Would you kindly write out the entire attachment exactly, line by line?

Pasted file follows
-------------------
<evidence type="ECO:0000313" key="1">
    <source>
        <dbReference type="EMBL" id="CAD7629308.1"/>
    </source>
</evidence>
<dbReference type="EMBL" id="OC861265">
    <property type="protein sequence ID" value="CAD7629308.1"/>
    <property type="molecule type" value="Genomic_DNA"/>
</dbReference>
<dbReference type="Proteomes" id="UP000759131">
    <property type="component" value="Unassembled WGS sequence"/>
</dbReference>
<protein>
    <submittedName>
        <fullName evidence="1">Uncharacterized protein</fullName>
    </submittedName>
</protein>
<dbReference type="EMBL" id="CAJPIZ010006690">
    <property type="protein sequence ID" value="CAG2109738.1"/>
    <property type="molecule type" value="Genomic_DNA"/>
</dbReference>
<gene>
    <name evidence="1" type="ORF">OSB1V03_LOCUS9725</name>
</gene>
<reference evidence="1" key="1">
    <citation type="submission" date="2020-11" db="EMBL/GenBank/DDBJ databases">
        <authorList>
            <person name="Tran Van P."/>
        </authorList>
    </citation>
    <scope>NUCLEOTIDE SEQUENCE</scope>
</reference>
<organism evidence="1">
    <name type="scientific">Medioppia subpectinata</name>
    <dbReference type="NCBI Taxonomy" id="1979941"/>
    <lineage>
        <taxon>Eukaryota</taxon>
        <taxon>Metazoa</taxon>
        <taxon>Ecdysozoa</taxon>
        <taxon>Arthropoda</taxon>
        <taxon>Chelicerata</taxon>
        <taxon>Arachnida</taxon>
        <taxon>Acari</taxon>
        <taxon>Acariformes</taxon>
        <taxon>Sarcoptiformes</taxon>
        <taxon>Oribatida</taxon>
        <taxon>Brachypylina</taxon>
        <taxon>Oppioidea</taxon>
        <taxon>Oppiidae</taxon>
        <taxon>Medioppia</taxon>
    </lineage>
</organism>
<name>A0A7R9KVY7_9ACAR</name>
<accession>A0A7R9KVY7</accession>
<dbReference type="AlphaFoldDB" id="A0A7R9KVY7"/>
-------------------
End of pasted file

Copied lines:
<evidence type="ECO:0000313" key="1">
    <source>
        <dbReference type="EMBL" id="CAD7629308.1"/>
    </source>
</evidence>
<dbReference type="EMBL" id="OC861265">
    <property type="protein sequence ID" value="CAD7629308.1"/>
    <property type="molecule type" value="Genomic_DNA"/>
</dbReference>
<dbReference type="Proteomes" id="UP000759131">
    <property type="component" value="Unassembled WGS sequence"/>
</dbReference>
<protein>
    <submittedName>
        <fullName evidence="1">Uncharacterized protein</fullName>
    </submittedName>
</protein>
<dbReference type="EMBL" id="CAJPIZ010006690">
    <property type="protein sequence ID" value="CAG2109738.1"/>
    <property type="molecule type" value="Genomic_DNA"/>
</dbReference>
<gene>
    <name evidence="1" type="ORF">OSB1V03_LOCUS9725</name>
</gene>
<reference evidence="1" key="1">
    <citation type="submission" date="2020-11" db="EMBL/GenBank/DDBJ databases">
        <authorList>
            <person name="Tran Van P."/>
        </authorList>
    </citation>
    <scope>NUCLEOTIDE SEQUENCE</scope>
</reference>
<organism evidence="1">
    <name type="scientific">Medioppia subpectinata</name>
    <dbReference type="NCBI Taxonomy" id="1979941"/>
    <lineage>
        <taxon>Eukaryota</taxon>
        <taxon>Metazoa</taxon>
        <taxon>Ecdysozoa</taxon>
        <taxon>Arthropoda</taxon>
        <taxon>Chelicerata</taxon>
        <taxon>Arachnida</taxon>
        <taxon>Acari</taxon>
        <taxon>Acariformes</taxon>
        <taxon>Sarcoptiformes</taxon>
        <taxon>Oribatida</taxon>
        <taxon>Brachypylina</taxon>
        <taxon>Oppioidea</taxon>
        <taxon>Oppiidae</taxon>
        <taxon>Medioppia</taxon>
    </lineage>
</organism>
<name>A0A7R9KVY7_9ACAR</name>
<accession>A0A7R9KVY7</accession>
<dbReference type="AlphaFoldDB" id="A0A7R9KVY7"/>